The numbers seemed to be bearish on the surface, but the market liked the outcome of USDA’s October Crop Production and Supply-Demand Reports. In essence, USDA raised harvested acreage for both corn and beans increasing total production, but also raised demand which means the market still has rationing to do.
USDA’s Crop Production Report for October increased harvested acreage by 300,000 to 87.721 million. Combined with a drop in the national average yield to 122 bushels per acre, that resulted in total estimated production of 10.706 billion bushels. The 122 bushels per acre is 24% below the trend yield for 2012. Lower yields in Illinois are only partly offset by increases for Minnesota and North Dakota. USDA said, “U.S. corn use for 2012/13 is lowered with a 100-million-bushel reduction in projected exports. In the USDA’s World Agricultural Supply and Demand Estimate for October corn exports are lowered based on the slow pace of sales to date and strong competition from Brazil. Corn ending stocks for 2012/13 are projected 114 million bushels lower at 619 million, which is 5.6% of use. The season-average farm price for corn is lowered 10 cents on both ends of the range to $7.10 to $8.50 per bushel based on early season cash and futures prices and prices available for forward delivery through early 2013.”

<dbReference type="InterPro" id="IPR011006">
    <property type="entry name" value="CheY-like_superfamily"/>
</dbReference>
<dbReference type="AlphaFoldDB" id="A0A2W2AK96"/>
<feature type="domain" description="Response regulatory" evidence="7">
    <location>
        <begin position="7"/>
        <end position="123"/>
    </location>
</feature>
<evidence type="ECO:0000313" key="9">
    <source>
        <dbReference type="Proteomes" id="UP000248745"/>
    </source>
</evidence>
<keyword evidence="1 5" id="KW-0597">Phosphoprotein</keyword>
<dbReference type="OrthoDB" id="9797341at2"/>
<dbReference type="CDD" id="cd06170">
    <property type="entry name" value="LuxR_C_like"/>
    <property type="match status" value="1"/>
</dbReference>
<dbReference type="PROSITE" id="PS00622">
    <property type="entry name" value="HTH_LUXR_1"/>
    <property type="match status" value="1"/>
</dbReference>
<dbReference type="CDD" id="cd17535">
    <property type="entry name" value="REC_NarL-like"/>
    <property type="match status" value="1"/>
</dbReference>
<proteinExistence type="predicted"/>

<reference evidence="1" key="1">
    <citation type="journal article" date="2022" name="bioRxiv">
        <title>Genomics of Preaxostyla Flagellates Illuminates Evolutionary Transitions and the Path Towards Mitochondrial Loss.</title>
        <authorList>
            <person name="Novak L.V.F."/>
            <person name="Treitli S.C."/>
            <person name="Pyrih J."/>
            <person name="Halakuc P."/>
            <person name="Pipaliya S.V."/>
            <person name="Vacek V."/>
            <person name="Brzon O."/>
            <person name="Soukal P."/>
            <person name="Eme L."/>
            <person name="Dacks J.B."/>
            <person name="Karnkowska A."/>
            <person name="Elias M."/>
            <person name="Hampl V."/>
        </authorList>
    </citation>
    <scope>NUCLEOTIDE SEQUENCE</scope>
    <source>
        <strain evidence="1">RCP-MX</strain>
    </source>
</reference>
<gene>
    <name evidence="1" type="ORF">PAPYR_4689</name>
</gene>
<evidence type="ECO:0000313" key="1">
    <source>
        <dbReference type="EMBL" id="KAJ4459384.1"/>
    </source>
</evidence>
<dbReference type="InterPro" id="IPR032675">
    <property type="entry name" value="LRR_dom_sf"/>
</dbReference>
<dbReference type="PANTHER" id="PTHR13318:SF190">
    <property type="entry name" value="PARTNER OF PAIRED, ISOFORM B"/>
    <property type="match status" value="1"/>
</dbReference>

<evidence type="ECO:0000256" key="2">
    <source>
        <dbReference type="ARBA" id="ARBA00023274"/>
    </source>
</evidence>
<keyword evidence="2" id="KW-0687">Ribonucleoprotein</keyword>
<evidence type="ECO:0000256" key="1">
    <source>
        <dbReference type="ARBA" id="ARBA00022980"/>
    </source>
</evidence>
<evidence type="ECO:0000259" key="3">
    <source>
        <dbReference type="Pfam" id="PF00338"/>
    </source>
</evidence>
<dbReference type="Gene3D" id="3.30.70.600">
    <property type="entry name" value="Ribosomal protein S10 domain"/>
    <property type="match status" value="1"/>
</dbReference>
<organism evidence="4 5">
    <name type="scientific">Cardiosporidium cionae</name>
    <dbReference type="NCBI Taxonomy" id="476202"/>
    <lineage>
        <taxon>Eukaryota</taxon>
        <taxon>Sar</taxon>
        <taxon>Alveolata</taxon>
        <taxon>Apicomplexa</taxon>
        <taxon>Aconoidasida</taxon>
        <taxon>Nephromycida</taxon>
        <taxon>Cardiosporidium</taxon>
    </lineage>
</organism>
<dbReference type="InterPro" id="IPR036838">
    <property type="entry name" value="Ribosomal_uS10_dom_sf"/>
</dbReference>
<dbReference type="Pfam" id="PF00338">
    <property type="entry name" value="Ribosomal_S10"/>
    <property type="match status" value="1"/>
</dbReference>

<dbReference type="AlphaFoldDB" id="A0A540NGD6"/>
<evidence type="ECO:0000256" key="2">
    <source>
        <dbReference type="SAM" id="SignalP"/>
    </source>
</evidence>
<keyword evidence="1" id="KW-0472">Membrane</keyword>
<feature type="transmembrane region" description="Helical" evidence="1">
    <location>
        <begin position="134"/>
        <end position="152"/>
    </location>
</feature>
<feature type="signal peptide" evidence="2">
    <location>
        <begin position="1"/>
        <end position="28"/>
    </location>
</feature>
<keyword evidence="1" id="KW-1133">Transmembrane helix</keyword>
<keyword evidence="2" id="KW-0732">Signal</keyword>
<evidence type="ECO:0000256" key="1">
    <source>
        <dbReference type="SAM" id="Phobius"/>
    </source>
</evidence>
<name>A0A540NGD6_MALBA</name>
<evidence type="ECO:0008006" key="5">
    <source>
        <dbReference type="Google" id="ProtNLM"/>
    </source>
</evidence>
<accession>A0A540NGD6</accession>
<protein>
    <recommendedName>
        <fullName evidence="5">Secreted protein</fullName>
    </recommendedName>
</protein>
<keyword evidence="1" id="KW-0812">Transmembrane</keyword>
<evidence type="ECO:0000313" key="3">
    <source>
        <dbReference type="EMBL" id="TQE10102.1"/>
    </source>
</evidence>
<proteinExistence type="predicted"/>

The harvested acreage estimate of 87.721 million acres, is close to the 87.4 million forecast in September, in an effort to balance production to meet demand. However, that sets up the opportunity to refine the harvested acres number in the November report. Since 90% of the crop was mature when the survey was taken, there will be less possibility of yield adjustments than acreage adjustments in the November and January reports.
Globally, “coarse grain supplies for 2012/13 are projected 11.0 million tons lower mostly reflecting reduced corn beginning stocks in the United States and Brazil. Brazil beginning stocks are lowered with 2011/12 exports increased 4.5 million tons. Global corn production for 2012/13 is lowered 2.0 million tons with reductions for EU-27, Serbia, and the United States. Global 2012/13 corn exports are lowered 1.1 million tons this month with the U.S. reduction partly offset by a 1.0-million-ton increase for Brazil and a 0.5-million-ton increase for India. Imports for EU-27 are raised 2.0 million tons with the smaller crop. Global corn feeding is down 1.4 million tons.” Global corn stocks are now at a 50 day supply, the tightest in 39 years, and over half of it is in China.